Dairy and Cheese

From gentle transfer to pumping frozen butter, the Fristam FKL positive displacement pump can handle almost anything. Large-capacity FKL pumps have become the PD of choice for yogurt and cheese curd processing. Their gentle transfer capabilities allow the FKL to keep production running and maintain product integrity for better yield. 

 

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Increased Yield Produces $100,000 in Profits

An increase in yield of 3% doesn't sound earth-shattering until you do the math.

A 70,000 lb vat of curd and whey might produce 7,500 lbs of cheddar cheese curd. The percentage of solids is already small, so increasing that by any amount directly impacts the bottom line. This was the challenge for a major U.S. cheese producer.

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FKL 580 'Curd Pump' Reduces Fines

Despite its versatility in the dairy industry, the FKL positive displacement pump has been nicknamed the "Curd Pump."

With the introduction of the FKL 580 model, cheese manufacturers have found a winning combination of size and cleanliness. The 580 is one of the largest CIP'able, 3-A PD pumps available, with a displacement of 1.82 gallons/revolution through 6" ports.

Processors in many areas have made the change from a sinusoidal and rotary PD pumps to the Fristam FKL. The yield has increased, as well.

At one facility in the Midwest, FKL 580s were pumping whey from fortified milk for mozzarella production (prior to the clarifier and separators). The yield has increased 0.5%, translating to tens of thousands of dollars per year.

Click graph to see results!

More: The origin of the FKL 580... 

FKL 580: New Pump Designed and Built in One Year

As with many innovations at Fristam Pumps, the FKL 580 was born of customer need.

A large processor in the southwestern United States had a cheese curd production facility and wanted to expand its capacity. The simple answer was to add more vats and lines.

Overworked PD
The sinusoidal PD pumps that were in operation had been running at the high end of their capacity, spinning at up to 500 RPM. The overworked pumps required yearly rebuilds, sending maintenance costs soaring.

The company explored rotary-style PD pumps with higher capacity. They considered the FKL 600, which has a displacement of 2.24 gallons/revolution.

Thanks, But No Thanks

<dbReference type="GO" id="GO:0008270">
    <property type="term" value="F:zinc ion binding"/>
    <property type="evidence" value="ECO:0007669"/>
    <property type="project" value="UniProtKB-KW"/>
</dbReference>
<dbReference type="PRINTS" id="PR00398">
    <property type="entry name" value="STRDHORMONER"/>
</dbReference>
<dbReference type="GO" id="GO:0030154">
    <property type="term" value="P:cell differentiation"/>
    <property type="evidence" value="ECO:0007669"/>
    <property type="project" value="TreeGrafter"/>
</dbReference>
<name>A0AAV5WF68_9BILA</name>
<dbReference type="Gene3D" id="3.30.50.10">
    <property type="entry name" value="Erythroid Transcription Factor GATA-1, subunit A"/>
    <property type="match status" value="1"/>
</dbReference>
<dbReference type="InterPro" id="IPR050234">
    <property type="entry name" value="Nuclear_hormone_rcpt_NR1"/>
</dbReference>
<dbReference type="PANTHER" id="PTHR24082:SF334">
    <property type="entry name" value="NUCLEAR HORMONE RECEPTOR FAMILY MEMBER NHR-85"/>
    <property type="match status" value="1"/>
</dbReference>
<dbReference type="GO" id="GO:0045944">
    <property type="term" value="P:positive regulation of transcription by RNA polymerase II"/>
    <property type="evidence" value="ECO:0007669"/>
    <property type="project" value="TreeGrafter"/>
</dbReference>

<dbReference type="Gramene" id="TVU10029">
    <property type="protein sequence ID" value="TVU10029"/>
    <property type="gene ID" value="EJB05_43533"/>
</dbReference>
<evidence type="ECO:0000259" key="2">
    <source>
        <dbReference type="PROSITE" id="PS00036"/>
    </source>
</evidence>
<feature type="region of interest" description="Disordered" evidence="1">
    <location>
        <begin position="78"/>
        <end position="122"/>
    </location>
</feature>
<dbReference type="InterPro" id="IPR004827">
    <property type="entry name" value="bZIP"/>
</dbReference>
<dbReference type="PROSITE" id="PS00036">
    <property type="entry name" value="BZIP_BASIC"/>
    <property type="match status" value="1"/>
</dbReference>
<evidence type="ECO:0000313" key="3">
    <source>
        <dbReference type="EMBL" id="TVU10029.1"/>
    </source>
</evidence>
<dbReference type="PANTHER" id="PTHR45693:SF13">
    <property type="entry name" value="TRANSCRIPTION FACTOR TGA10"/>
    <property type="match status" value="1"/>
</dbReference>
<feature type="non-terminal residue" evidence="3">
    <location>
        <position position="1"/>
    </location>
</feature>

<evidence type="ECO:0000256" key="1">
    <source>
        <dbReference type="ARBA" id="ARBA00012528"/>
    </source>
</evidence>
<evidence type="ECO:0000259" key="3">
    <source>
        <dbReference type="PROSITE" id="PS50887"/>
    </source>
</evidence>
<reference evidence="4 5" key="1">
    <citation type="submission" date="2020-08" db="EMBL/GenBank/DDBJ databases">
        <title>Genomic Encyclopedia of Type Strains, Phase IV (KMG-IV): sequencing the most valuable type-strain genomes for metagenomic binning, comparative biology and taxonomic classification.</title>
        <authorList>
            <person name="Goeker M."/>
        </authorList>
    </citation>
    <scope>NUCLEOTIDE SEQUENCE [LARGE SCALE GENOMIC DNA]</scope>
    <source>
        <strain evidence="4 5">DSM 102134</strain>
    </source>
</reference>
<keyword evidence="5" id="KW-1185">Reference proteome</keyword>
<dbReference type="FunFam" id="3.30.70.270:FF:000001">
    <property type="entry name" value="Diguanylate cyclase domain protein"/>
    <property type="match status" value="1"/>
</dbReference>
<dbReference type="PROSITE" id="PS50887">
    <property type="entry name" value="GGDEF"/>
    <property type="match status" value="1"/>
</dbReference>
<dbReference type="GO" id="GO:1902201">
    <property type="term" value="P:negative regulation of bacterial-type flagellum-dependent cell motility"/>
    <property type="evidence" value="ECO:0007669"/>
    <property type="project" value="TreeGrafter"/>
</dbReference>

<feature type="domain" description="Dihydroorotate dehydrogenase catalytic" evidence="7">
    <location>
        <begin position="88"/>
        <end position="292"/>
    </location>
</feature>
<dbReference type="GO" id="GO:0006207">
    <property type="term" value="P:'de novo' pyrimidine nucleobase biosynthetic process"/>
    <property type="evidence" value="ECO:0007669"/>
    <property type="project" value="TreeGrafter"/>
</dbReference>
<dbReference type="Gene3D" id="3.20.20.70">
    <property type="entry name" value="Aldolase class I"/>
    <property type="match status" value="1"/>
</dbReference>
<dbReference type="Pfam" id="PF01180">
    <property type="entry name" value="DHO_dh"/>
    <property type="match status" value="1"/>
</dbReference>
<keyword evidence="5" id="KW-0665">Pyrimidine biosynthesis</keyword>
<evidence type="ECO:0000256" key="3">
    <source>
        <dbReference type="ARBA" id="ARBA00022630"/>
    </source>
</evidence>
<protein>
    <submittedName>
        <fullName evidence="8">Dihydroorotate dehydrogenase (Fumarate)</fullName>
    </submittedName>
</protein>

Though it cleaned well, it was not originally designed to 3-A standards. It was imperative that any new pumps the company installed were completely in-place cleanable. [NOTE: the FKL 600 has since been designated as CIP'able by 3-A (with rotors removed).]

So, Now What?
What if Fristam could provide large pumps that were certified CIP’able? That would be great, the company thought, but we need them in six months.

Is there any way Fristam could design, test, and build a pump like that in six months? The answer was simple: we’ll do whatever it takes to make it happen.

The Design
Rather than redesigning the FKL 600, Fristam engineers kept its gearbox, but designed a new pump head. Two months later, the concept for the 580 was completed. As the new pump was being manufactured, the company tested a 600 to see if an FKL could meet the suction lift requirements and handle the duty.  It did. They were impressed with the results and even noted that the pump ‘cleaned up well.’

Promise Delivered
Fristam engineers did manage to deliver four FKL 580s only six months later.

With a capacity of 1.82 gallons/revolution, the 580 met the demand while only running at 170 RPM. Running the pump slower than the previous pump (along with its circumferential piston design) caused less stress and wear on the pump, minimizing maintenance costs. Also the curd was not compromised. Taste, texture, and quality were preserved.

CIP Pumps 'Return' Savings

  • Less waste of product and CIP solution
  • Shorter process and CIP time
  • Safer handling of chemicals
  • Reduced water usage and environmental footprint
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Fast, High-Volume Mixing

Explore a new solution to blending wet and dry ingredients, quickly and thoroughly.

  • Chocolate Milk
  • Cottage Cheese Dressing
  • Ice Cream Mix
  • Yogurt
  • Sour Cream
  • Eggnog
  • Pudding

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Dairy Fun Fact

Despite ranking only 6th in overall cheese production, Minnesota produces 17.5% of all US cheddar cheese and ranks only slightly behind Wisconsin. A whopping 82% of the state's total cheese output is cheddar.